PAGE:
Front-line aviation safety specialists for the U.S. government say they fear industry concerns come first, and that senior managers aren’t held accountable for pro-business decisions, according to the results of an employee survey.

Surveys and focus groups of Federal Aviation Administration (FAA) employees conducted in the wake of two fatal crashes of the Boeing 737 MAX found widespread concern among the agency’s field employees. Some of the polling was done anonymously.

A summary of the results was sent to Congress on Friday and obtained by Bloomberg News.

Only 39% of respondents said that industry has an appropriate level of influence on FAA safety decisions, the survey found.

“They [industry] just keep going up the chain until they get the answers they want,” said one employee, who wasn’t identified.

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The survey is the latest to shine a light on the FAA and how it operates. The 737 MAX was certified by the agency with a flawed flight-control system that helped lead to two crashes that killed 346 people. The plane has been grounded for almost 18 months.

Results of the survey were first reported by Reuters.

After the MAX crashes the FAA hired an outside contractor to survey employees in its aviation safety division, which oversees aircraft manufacturers such as Boeing as well as airlines and others. “It is completely unacceptable that there are employees who lack confidence that their safety concerns are taken seriously,” FAA Administrator Steve Dickson wrote to lawmakers this week.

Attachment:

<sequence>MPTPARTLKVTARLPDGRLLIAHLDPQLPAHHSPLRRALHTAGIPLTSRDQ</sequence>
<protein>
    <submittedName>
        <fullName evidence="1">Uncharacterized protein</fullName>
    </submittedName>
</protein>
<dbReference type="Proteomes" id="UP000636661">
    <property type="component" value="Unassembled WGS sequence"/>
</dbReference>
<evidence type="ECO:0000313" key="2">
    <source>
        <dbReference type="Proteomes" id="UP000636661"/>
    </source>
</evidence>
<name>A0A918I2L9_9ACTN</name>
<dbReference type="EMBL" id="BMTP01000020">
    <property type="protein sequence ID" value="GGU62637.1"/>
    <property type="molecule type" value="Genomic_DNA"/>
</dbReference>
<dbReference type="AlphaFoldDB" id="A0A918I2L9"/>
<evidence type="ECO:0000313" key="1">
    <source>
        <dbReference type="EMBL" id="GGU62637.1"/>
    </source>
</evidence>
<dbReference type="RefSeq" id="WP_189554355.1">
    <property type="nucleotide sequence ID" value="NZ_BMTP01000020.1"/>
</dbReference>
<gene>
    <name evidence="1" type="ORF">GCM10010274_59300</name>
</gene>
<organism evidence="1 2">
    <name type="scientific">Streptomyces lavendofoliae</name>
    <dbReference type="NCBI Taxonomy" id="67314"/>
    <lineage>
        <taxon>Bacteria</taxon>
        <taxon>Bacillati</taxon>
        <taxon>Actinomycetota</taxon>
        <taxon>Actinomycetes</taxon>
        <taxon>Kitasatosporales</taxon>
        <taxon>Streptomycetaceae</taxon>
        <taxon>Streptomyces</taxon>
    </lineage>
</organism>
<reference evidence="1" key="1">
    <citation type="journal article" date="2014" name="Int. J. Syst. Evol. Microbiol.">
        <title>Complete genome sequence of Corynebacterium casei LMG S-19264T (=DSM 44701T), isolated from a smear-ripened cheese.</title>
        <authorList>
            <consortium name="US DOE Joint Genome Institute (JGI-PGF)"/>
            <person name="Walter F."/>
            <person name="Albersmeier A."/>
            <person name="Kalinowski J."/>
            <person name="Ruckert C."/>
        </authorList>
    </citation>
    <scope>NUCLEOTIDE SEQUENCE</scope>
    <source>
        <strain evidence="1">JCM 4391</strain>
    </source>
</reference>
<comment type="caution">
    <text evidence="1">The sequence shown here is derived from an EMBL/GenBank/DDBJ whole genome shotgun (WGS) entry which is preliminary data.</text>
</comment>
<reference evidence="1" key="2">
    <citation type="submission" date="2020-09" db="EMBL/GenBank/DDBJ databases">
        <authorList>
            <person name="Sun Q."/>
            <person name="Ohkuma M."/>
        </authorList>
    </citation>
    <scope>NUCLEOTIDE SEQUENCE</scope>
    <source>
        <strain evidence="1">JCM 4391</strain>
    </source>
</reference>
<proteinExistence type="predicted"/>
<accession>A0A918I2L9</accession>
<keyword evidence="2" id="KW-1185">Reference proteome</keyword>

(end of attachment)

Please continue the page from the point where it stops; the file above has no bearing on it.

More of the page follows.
“Because FAA’s safety mission is so critical to our nation’s aviation system, I am determined to see to it that FAA achieves a just culture in support of our rank-and-file aviation safety professionals,” Dickson wrote.

The agency is creating a program in which employees can make voluntary safety reports anonymously, Dickson said.

The union representing the engineers who oversee Boeing’s aircraft designs said it has been calling for a better internal reporting system, and welcomed the change. The National Air Traffic Controllers Association said it is still evaluating the survey results.

Some employees said they were disappointed that no senior FAA managers had been held accountable for the MAX crashes; Boeing made several management changes.


“One reason people distrust upper management is because of communications from leadership that ‘our processes are fine,’ even after 340-plus people died,” said one FAA worker.

The most pronounced lack of trust was among employees in Seattle, the office that oversaw the 737 MAX, the survey found.

Employee concerns went beyond the FAA. Many reported that industry officials will go to Congress if they believe local inspectors are “getting in their way,” the survey summary said.

Sen. Maria Cantwell, D-Wash., said in a statement Friday that she has urged Transportation Secretary Elaine Chao to support a return to an older system of oversight of the company employees who are designated to represent the FAA on safety inspections. She said FAA officials, not Boeing managers, should oversee those inspectors.